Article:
Following this language of “human resources” and not human rights, the way in which the programme operates attaches a hierarchy of worthiness to human lives. The people who can apply to the programme are those already with a bachelor’s degree, between the ages of 22 and 39 on 1 September of the year they arrive in Japan, and with Syrian nationality. This poses the question: is it right that only those who fulfil these criteria are given the opportunity to study and settle in Japan as refugees? Using the language of human resources, isn’t Japan selecting only the ‘good refugees’?
The construction of a ‘good refugee’ necessarily entails the construction of a ‘bad refugee’. When UK street artist Banksy painted Steve Jobs (the son of a Syrian migrant) on a wall in the Calais refugee camp in 2015, to highlight the refugee crisis, the lurking question was: what about the refugees without ‘success stories’? Whilst clearly well-intentioned, this discourse overlooks the fact that refugees are just like us, with lives and experiences as wide-ranging and as complex as our own; not everyone is educated, not everyone is skilled, not everyone is hard-working, not everyone is talented. We are not obliged to provide safety and protection to refugees because they are ‘useful’ to society — we are obliged to provide them safety and protection because they are human beings fleeing death, injury, and violence, whose lives are worthy in themselves.
In the end, the fact that Japan has the room to be selective about who it accepts is testament to the fact that it is neither fully engaging with the issue of forced migration, nor does it fully understand the meaning of the Refugee Convention or the Universal Declaration of Human Rights, under which every human being is given the right to seek asylum.
The main problem with Japan’s stance is rooted in the fact that there is virtually no public conversation around the issue of forced migration. The Japanese public’s response is indifferent – asylum policy has not been democratised. As professor Matthew Gibney argues, in liberal democratic states, the democratisation of asylum policy – asylum policy becoming an electoral issue with the engagement of the public, the media, and political parties – was sparked by the rising number of asylum seekers and the end of the Cold War. In Japan, this process is yet to take off. This allows the leader of the country to publicly state that he is not in the position to comment about the denial of the right to seek asylum; it allows the government to present a façade of progress when the status quo has in fact not been shaken; and it allows the government to create and perpetuate a hierarchy of worthiness with regards to human lives.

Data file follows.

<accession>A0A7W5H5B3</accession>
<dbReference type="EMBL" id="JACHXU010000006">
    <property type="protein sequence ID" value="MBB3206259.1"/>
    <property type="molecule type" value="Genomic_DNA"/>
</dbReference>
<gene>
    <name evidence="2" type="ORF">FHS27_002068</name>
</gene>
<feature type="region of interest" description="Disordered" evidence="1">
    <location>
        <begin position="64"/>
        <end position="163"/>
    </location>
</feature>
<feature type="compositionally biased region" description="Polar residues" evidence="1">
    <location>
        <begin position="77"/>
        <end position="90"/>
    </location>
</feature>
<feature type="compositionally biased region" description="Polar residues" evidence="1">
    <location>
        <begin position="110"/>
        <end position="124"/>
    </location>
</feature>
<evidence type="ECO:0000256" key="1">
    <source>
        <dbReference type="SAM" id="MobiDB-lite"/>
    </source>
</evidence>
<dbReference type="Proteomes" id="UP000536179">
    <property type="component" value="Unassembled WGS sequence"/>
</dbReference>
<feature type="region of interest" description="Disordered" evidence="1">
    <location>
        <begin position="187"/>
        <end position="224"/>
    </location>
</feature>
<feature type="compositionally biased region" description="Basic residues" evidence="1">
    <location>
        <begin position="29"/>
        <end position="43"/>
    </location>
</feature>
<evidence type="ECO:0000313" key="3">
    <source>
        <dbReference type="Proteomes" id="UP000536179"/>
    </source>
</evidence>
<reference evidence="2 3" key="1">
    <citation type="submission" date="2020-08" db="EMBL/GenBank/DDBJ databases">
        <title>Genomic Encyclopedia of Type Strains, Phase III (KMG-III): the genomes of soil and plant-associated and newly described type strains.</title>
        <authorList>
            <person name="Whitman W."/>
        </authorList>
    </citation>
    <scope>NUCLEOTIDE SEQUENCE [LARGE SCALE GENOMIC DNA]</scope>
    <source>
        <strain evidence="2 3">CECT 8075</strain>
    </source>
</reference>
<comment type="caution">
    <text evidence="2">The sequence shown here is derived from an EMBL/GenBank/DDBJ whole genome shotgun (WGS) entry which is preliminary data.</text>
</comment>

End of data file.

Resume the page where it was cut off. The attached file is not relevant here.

It should also be a sombre reminder that, whilst low- and middle-income countries continue to host the majority of the world’s forced migrants – approximately 86% of the world’s refugees under UNHCR’s mandate in 2015 – it was only when they began to reach the shores of Europe in the summer of 2015 that the term ‘refugee crisis’ started to dominate the media. This also contributes to Japan’s indifference: forced migration is treated as an issue that is happening over there. If Japan is to truly become part of the ‘international community’ it speaks of, democratisation of asylum policy should lead the way for a revision of its asylum policy. The Japanese government must learn to see refugees not as containers of economic usefulness, but as human beings with complex emotions, histories, and voices.